and the enemy, occurring at a place known as Olustee, Fla., and distant from Jacksonville some 45 or 50 miles in a westerly direction, under the following circumstances:
On the evening of February 19, the general commanding ordered his command to be in readiness, with several days' cooked rations, for a forward movement from Barber's Station, 32 miles from Jacksonville, on the Florida Central Railroad.
At daybreak, February 20, the command took its line of march on the road to Sanderson, with its cavalry brigade and Elder's battery (under the command of Colonel Henry) in the advance. Passing Sanderson, the general commanding was informed that we should meet the enemy in force (as the information would have it, 15,000 strong) some miles this side of Lake City, but no reliance was placed on such dubious information in regard to strength as well as position. About 5 miles farther on our advance reported some 60 or 70 skirmishers of the enemy falling slowly back, on the north side of the railroad, toward Lake City. A short distance from that point our cavalry force, together with one company of the Seventh Connecticut Volunteers, reported that it was suspected that the enemy was directly front. The general commanding gave the order to halt and directed shells to be thrown, through the pine barren as feelers. Hardly had the second shell departed when a compliment in the form of solid shot fell directly in front od the staff, a second one following closely on the first, and a third one passing in close proximity over our heads. No time was to be lost to bring our guns into battery, and to throw companies of the Seventh Connecticut Volunteers out as skirmishers on our right. The infantry line of battle was in cool promptness formed of the brigades, commanded, respectively, by Colonels Barton, Forty-eighth New York Volunteers, Hawley, Seventh Connecticut Volunteers, and Montgomery, Second South Carolina Volunteers. Soon our artillery fire became hotter and hotter and the musketry incessant.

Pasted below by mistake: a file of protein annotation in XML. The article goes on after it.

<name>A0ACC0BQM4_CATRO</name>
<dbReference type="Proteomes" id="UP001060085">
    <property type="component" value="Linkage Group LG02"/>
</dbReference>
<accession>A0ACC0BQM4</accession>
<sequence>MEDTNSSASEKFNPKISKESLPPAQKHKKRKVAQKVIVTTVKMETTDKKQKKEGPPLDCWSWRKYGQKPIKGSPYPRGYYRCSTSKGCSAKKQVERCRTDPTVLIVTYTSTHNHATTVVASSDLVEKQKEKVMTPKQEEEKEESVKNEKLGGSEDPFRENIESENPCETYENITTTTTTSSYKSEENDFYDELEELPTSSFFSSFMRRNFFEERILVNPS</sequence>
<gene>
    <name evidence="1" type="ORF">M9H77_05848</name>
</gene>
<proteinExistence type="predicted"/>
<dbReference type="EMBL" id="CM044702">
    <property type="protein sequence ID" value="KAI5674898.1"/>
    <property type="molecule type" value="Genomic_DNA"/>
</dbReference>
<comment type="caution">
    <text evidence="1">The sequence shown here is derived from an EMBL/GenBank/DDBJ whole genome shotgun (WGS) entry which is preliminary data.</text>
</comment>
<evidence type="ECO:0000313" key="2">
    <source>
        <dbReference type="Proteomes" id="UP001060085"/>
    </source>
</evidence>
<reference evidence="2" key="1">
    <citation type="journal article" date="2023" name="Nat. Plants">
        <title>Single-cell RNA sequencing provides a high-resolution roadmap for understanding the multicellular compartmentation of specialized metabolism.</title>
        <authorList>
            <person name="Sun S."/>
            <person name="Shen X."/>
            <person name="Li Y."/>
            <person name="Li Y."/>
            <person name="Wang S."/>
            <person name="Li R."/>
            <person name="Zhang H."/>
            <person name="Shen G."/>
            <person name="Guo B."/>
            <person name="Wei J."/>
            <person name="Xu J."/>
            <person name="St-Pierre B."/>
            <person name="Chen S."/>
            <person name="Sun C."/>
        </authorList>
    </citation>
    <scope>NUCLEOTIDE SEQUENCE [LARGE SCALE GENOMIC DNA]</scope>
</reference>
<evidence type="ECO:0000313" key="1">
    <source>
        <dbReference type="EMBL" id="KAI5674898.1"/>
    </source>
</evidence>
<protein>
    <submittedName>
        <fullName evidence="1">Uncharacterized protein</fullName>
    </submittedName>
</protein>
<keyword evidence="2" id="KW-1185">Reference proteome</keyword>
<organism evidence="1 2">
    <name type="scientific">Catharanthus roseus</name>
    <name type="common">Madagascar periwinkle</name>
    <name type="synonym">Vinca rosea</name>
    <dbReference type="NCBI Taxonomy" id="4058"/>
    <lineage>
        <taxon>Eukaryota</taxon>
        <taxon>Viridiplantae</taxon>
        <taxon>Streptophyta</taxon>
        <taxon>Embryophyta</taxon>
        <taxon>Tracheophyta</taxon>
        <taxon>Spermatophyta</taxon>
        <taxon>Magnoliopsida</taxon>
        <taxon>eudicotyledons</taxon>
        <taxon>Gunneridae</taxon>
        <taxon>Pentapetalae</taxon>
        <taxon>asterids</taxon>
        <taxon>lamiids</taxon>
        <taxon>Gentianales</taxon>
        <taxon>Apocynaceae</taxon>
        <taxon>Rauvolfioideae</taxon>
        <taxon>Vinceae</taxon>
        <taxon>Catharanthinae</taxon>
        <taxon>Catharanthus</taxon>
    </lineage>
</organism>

Looking about for a convenient ambulance depot, I rode on our right toward a couple of log houses, the only one within miles, but found on arriving that these houses were so much exposed that while inspecting them I was in imminent danger in the midst of heavy and light missiles; and while the topographical condition hardly offered a slight undulation of soil, there was no protection for a depot than the even extension of the pine barrens. About 200 yards in the rear of our left, observing a cluster of pine trees, I directed our ambulances (twelve in number) to be drawn up in line, the surgeons preparing their instruments and appliances, to be in readiness. While the roar of artillery and the musketry fire continued without intermission, our wounded men began to arrive, part walking, some on litters, and others in open ambulance wagons, as it were, first in single drops, then trickling, after a while in a steady stream, increasing from a single row to a double and treble, and finally into a mass. In a half hour from the commencement, stray shots passing through the tall pines, and, breaking them off at the trunk like canes, admonished us to remove the depot farther to the rear, when within 1 mile we drew our ambulances up behind a small stream and guarded in front by miry ground, thus securing a sufficiency of water, yet not of suitable protection against missiles from rifled guns. For three hours, without a second's intermission, had the battle been raging, when we heard from the front three lusty cheers and the firing ceased abruptly. Our troops fell back